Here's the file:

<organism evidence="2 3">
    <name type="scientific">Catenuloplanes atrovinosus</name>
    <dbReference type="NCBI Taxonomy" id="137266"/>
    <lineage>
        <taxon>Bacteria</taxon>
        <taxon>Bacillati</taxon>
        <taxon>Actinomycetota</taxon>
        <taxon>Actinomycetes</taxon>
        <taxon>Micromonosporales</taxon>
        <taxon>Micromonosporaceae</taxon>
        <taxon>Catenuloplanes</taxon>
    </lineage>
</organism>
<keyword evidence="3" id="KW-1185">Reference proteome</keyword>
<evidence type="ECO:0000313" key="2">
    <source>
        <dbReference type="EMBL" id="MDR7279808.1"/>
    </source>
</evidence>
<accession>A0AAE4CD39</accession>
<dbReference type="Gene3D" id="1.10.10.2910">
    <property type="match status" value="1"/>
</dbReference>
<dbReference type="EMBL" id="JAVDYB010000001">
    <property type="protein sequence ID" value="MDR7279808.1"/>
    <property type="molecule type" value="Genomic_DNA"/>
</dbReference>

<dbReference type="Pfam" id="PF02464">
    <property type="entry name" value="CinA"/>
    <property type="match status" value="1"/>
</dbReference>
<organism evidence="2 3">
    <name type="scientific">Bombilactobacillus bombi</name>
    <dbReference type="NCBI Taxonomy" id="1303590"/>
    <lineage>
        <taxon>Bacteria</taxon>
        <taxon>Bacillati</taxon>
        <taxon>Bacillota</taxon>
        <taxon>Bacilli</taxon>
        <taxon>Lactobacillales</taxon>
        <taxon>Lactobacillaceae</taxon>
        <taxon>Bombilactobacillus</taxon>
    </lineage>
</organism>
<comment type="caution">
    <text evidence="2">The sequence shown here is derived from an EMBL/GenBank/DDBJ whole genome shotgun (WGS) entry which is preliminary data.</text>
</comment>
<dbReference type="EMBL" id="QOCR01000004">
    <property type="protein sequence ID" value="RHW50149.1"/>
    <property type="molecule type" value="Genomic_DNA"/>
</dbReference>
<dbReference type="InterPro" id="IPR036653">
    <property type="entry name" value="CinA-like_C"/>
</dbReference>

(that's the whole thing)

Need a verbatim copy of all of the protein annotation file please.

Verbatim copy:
<organism evidence="2 3">
    <name type="scientific">Catenuloplanes atrovinosus</name>
    <dbReference type="NCBI Taxonomy" id="137266"/>
    <lineage>
        <taxon>Bacteria</taxon>
        <taxon>Bacillati</taxon>
        <taxon>Actinomycetota</taxon>
        <taxon>Actinomycetes</taxon>
        <taxon>Micromonosporales</taxon>
        <taxon>Micromonosporaceae</taxon>
        <taxon>Catenuloplanes</taxon>
    </lineage>
</organism>
<keyword evidence="3" id="KW-1185">Reference proteome</keyword>
<evidence type="ECO:0000313" key="2">
    <source>
        <dbReference type="EMBL" id="MDR7279808.1"/>
    </source>
</evidence>
<accession>A0AAE4CD39</accession>
<dbReference type="Gene3D" id="1.10.10.2910">
    <property type="match status" value="1"/>
</dbReference>
<dbReference type="EMBL" id="JAVDYB010000001">
    <property type="protein sequence ID" value="MDR7279808.1"/>
    <property type="molecule type" value="Genomic_DNA"/>
</dbReference>

<dbReference type="Pfam" id="PF02464">
    <property type="entry name" value="CinA"/>
    <property type="match status" value="1"/>
</dbReference>
<organism evidence="2 3">
    <name type="scientific">Bombilactobacillus bombi</name>
    <dbReference type="NCBI Taxonomy" id="1303590"/>
    <lineage>
        <taxon>Bacteria</taxon>
        <taxon>Bacillati</taxon>
        <taxon>Bacillota</taxon>
        <taxon>Bacilli</taxon>
        <taxon>Lactobacillales</taxon>
        <taxon>Lactobacillaceae</taxon>
        <taxon>Bombilactobacillus</taxon>
    </lineage>
</organism>
<comment type="caution">
    <text evidence="2">The sequence shown here is derived from an EMBL/GenBank/DDBJ whole genome shotgun (WGS) entry which is preliminary data.</text>
</comment>
<dbReference type="EMBL" id="QOCR01000004">
    <property type="protein sequence ID" value="RHW50149.1"/>
    <property type="molecule type" value="Genomic_DNA"/>
</dbReference>
<dbReference type="InterPro" id="IPR036653">
    <property type="entry name" value="CinA-like_C"/>
</dbReference>